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Comment: Re:Easiest way... (Score 1) 264

by meustrus (#48434291) Attached to: Ask Slashdot: Workaday Software For BSD On the Desktop?
I was going to say that they do have accessibility options for font size and other things, but the configuration now is more limited than I remember. I can only assume their solution now is to lean on their Retina displays operating at a non-ideal resolution to make the entire interface larger with fewer artifacts than at non-Retina resolutions.

Comment: Re:Easiest way... if you have money to burn (Score 1) 264

by meustrus (#48434229) Attached to: Ask Slashdot: Workaday Software For BSD On the Desktop?

"Averages about $1200", and "You could get"? Every single machine I see over $1200 is an old Mac Pro; current models are over $3000 as they use server-type processors and ECC memory. And you "could get" a five year old 2.66Ghz quad core Mac Pro from that link at $739, which is...less than two thirds of $1200. Or a three year old 2.5Ghz quad core iMac at $799.

If the price still puts you off, you don't have to buy into that market. But don't complain that these things keep their value; in most products (like cars), that means it was a solid, reliable product, unlike certain computers I've bought that died after only a year. I dare you to find non-Macs from 5 years ago that sell anywhere near $799 now.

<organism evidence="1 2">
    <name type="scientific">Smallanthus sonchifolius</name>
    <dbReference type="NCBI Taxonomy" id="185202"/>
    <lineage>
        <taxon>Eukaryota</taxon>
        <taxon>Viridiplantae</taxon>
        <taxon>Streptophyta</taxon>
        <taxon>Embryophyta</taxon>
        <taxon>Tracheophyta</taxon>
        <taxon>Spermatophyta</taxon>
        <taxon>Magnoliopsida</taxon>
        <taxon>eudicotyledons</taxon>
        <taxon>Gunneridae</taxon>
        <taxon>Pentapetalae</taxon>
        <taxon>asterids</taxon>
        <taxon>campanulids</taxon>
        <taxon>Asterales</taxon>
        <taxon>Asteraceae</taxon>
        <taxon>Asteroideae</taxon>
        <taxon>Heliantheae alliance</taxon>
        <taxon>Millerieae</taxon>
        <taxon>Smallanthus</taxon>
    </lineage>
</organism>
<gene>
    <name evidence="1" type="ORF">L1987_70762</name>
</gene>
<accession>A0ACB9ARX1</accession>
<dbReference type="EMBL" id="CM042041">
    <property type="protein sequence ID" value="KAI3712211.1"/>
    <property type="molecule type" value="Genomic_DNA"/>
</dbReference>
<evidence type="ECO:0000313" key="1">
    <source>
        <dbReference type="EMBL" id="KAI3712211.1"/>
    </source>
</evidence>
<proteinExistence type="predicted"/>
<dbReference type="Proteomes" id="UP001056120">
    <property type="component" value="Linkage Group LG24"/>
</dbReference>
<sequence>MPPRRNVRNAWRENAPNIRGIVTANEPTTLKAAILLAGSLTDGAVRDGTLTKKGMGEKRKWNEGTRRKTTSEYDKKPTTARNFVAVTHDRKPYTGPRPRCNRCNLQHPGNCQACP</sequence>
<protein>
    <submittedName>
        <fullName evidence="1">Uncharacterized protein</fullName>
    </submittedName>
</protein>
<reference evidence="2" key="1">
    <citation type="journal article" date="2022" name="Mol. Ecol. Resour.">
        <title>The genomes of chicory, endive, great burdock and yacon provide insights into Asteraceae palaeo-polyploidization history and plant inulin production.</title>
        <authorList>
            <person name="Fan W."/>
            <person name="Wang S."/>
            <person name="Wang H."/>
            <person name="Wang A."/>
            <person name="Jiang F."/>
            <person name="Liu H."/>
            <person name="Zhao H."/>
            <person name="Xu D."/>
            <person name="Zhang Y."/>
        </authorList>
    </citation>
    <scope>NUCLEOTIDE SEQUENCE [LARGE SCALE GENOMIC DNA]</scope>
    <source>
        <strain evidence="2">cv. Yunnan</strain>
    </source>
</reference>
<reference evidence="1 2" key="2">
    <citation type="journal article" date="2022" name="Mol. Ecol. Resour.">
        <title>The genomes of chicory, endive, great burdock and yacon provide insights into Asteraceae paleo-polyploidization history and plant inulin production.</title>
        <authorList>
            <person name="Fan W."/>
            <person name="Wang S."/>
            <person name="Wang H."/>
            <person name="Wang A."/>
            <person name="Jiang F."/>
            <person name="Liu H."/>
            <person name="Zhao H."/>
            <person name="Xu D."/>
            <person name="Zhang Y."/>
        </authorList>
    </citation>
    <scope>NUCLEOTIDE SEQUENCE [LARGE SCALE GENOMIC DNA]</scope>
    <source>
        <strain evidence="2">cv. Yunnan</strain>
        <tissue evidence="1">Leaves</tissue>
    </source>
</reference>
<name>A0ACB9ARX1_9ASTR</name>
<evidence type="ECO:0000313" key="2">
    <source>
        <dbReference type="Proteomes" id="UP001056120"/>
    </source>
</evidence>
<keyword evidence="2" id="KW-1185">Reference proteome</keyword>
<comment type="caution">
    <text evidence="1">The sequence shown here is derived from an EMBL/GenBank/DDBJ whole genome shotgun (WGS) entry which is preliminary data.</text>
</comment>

Comment: Re:Easiest way... if you have money to burn (Score 1) 264

by meustrus (#48434139) Attached to: Ask Slashdot: Workaday Software For BSD On the Desktop?

The Mac chiclet keyboard is vastly superior (in my opinion) to most other laptop or OEM-supplied keyboards. There are many better keyboards, but not that the computer manufacturer will give you with the machine. The trackpad on laptops used to be several orders of magnitude better than anything available on a laptop, but Windows laptops (especially those certified for Windows 8) have been copying it for a while now so the difference is probably negligible. As for a mouse, you can buy a three button wired mouse for $5 if you really don't like the option of a touch-enabled "Magic Mouse", a trackpad, or the "Apple Mouse" that I think has middle button support (but maybe only if you use a third party configuration tool?) for its 360-degree scroll ball.

I don't blame you for having higher standards, but unless you're buying a gaming computer anything else you could buy comes with cheaper, crappier stuff than Apple's "style over usability" keyboard and mouse. The way I see it you'd be spending extra money either way unless you just use your existing keyboard and mouse, which you'd have to do anyway for the Mac Mini (which is your only Mac option under $899).

Comment: Seriously Flawed (Score 1) 317

First let's say that the explanation in the article makes some pretty weird alterations to the trolley problem to come to its conclusion. So first we have the problem that the trolley problem is not an adequate measure of whether a robot can "correctly decide to kill humans". From there it goes through some weird permutations until there is a decidedly "correct" solution to the trolley problem: a computer program designed by a known villain is about to be installed on a switch that could make a decision to injure maintenance workers. And since another computer program cannot determine whether the first program will ever halt, it cannot always make the right decision.